I love that advice! That’s actually how I get through a lot of things. I am naturally more shy and reserved. I have a job though where I have to speak with people all day. I have to give a lot of speeches and presentations and I am always amazed by the amount of people that tell me that I seem so confident. The truth is I’m faking that confidence a solid 90% of the time. I will never let anyone know that though.
The best piece of advice I got was from one of my professors who basically said no one knows you are scared, nervous or unqualified until you let them. Most people are so caught up in their own insecurities that they either don’t notice your own or don’t care. So when I walk into a room, I hold my head up high, I make eye contact with people and hold it all together even though I want to go hide. That confidence will eventually come. Some days you just have to fake it though!
As a fellow introvert whose job also involves giving presentations, I cosign this comment 100%. My whole job/life strategy is basically “dress sharply, fake confidence, pretend to be unflappable, and over-prepare for everything.”
God, I love her. All of this advice is spot on.
Fake it til you make it.
I love her, too, and I loved reading this. I feel like I figured this out a few years into my career, when I was promoted to a job that was bigger than most people with my experience would typically get in my industry (by a boss who was also young for his title). I realized that pretty much everyone was making it up as they went along.
It’s true of many things — work, parenting, social situations — and I wish I’d had a better grip on that in college. Although I do remember forcing myself to reach out and meet people, which did feel fake and uncomfortable. Luckily I met some good friends that I didn’t have to fake it with, lol.
The faking it advice is the most sound one I’ve heard. It transcends all age groups. I could’ve used this advice when I entered the workforce after being a stay-at-home mom. After graduating college, I was married and had two kids 3 years later. I went into the worked part-time then started a wonderful job, with incredible opportunities to move up. I was a disaster. I was surrounded by really intelligent, Ivy-league women who I felt were smarter, quicker, and much better suited for the job. In meetings, I wouldn’t speak up, even though I had ideas. It was a job that had a lot of face time with managing partners and at every step, I felt intimidated – as if they would see that I was a fraud. If only I could’ve faked it. I’ve built up a lot of confidence over the years through experience, but how much better my experience would’ve been if someone had said simply, just fake that mess.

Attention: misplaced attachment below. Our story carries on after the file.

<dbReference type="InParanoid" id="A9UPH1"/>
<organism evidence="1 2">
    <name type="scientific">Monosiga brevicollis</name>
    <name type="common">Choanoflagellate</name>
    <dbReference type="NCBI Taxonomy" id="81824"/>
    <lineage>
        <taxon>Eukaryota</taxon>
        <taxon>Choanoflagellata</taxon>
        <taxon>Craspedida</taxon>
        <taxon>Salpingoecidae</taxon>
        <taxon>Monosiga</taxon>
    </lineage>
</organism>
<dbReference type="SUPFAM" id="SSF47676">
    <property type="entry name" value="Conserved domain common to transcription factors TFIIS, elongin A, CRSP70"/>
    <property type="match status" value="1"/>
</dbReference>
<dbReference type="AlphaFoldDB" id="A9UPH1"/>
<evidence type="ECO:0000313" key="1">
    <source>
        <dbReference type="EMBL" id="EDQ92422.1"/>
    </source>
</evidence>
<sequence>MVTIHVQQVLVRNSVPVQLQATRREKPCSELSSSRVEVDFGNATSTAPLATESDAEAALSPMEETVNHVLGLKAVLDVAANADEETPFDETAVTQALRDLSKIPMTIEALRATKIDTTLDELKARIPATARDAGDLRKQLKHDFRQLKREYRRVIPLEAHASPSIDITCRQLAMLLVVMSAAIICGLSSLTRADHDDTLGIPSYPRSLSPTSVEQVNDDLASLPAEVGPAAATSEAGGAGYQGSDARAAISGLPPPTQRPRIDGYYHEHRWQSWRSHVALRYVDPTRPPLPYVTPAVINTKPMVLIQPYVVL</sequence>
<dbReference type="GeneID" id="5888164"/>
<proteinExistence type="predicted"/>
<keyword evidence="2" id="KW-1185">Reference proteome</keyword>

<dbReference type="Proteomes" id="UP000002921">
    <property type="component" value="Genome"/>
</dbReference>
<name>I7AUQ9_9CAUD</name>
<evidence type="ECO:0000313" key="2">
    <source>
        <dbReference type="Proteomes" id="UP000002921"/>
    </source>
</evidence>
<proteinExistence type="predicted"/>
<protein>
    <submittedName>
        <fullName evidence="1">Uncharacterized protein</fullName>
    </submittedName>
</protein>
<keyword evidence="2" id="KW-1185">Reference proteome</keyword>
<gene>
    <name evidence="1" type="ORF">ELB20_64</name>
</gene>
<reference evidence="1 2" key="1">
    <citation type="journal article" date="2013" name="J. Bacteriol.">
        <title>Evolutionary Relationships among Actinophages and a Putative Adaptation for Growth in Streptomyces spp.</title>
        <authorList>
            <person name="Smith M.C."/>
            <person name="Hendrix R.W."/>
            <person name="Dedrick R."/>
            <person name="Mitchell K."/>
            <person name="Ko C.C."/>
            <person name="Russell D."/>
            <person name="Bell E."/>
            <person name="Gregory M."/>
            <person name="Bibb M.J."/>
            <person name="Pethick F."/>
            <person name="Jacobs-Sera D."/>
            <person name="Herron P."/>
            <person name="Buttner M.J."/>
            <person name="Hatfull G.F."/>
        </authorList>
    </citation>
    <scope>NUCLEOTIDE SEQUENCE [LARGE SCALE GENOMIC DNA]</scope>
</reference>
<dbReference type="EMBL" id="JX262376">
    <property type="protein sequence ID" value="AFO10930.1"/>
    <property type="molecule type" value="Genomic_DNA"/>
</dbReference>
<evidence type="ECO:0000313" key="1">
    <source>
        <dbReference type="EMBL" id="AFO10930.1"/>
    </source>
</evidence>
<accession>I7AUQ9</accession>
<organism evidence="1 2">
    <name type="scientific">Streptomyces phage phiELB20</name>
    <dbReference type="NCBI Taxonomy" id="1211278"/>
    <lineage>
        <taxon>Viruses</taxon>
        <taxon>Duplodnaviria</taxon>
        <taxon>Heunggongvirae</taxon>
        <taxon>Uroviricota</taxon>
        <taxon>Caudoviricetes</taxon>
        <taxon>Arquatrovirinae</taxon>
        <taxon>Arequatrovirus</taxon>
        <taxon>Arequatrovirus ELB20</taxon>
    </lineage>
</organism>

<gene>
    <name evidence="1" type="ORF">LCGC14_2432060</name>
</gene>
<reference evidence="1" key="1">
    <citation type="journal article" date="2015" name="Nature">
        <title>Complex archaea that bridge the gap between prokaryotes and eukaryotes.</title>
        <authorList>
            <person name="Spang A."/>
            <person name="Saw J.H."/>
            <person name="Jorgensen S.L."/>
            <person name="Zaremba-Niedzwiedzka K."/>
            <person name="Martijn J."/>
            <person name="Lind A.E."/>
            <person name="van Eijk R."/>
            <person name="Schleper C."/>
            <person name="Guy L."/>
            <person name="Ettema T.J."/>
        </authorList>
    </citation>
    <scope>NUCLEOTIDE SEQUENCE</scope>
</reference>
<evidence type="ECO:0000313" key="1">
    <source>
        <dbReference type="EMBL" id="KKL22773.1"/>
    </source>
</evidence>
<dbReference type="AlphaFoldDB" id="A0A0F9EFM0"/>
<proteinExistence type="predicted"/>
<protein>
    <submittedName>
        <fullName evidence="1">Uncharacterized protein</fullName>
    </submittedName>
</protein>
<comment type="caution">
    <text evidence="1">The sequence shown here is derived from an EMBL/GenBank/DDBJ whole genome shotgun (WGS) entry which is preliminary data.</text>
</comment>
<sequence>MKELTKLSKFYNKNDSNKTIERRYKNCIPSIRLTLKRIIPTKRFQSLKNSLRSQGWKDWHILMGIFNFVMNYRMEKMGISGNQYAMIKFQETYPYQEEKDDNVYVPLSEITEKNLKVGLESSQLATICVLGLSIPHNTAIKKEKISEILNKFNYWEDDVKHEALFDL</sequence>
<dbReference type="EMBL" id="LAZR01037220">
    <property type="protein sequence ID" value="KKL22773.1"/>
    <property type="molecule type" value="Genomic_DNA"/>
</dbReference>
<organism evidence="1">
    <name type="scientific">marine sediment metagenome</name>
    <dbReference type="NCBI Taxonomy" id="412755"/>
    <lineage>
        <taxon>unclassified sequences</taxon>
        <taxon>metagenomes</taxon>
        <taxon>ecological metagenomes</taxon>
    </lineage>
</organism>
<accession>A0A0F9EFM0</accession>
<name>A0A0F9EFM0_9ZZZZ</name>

Ohhhh! I love this!
I’ve been telling my youngest the same things for months now.
She is starting college in a few weeks and she’s about to poop herself.
I also tell her to put on her bitch face when the train , (“Not now, not ever assh*le.”) but that’s another topic. 😉
My mom gave me some of the best advice right before I left for boot camp and college: “If you are a woman working in a man’s world, you’ll have to work twice as hard to get half the credit and never let them see you cry.”
I love Michelle. We could be mom friends and have lunch and tea and I’d like to see her house.
Sometimes it seems it’s a bit fuzzy what people think “confidence” is, tough.
I don’t think we should try to fake confidence. I think we should be allowed to feel insecure and be “students” and slowly gain that confidence. I feel over-confident and arrogant people should be questioned more, and while I think it’s important to learn to not be shy and speak out, we should not be forced to “act a leader” or something before we are ready.
It should be okay to say “I don’t know, but let me find out.” Some people need more time to process things, but it seems the world thinks highly of “fast thinkers.”
Of course you can be “a slow burner” and still very confident – it’s just that it’s always people with strong loud opinions who get the headlines.
Agreed @Harryg. I love Michelle but people need to be careful when faking it because some people never actual develop real confidence and try to fake it alll of time and then develop imposter syndrome. Personally, I can usually tell when someone is trying to fake confidence because it comes off as posturing.
Maybe people need to be okay with recognzing that there are going to be times in their life when they are not the most confident and you know what, that’s okay. Yeah, you can fake it for a while but it’s also important to find some things that help you develop true confidence and more importantly self-assurance. Go out experience the world, try new things, stretch yourself, join a club or group that can help with public speaking – or help prepare for job and school interviews, put yourself in uncomfortable situtations and then build your confidence. Who wants to go through life faking something?
Yea, I agree, I love Michelle but I think telling people to fake it is bad advice. It does come off as fake. We build confidence by recognizing our weaknesses and strengths and working on them.
And do you really want your surgeon to be faking it??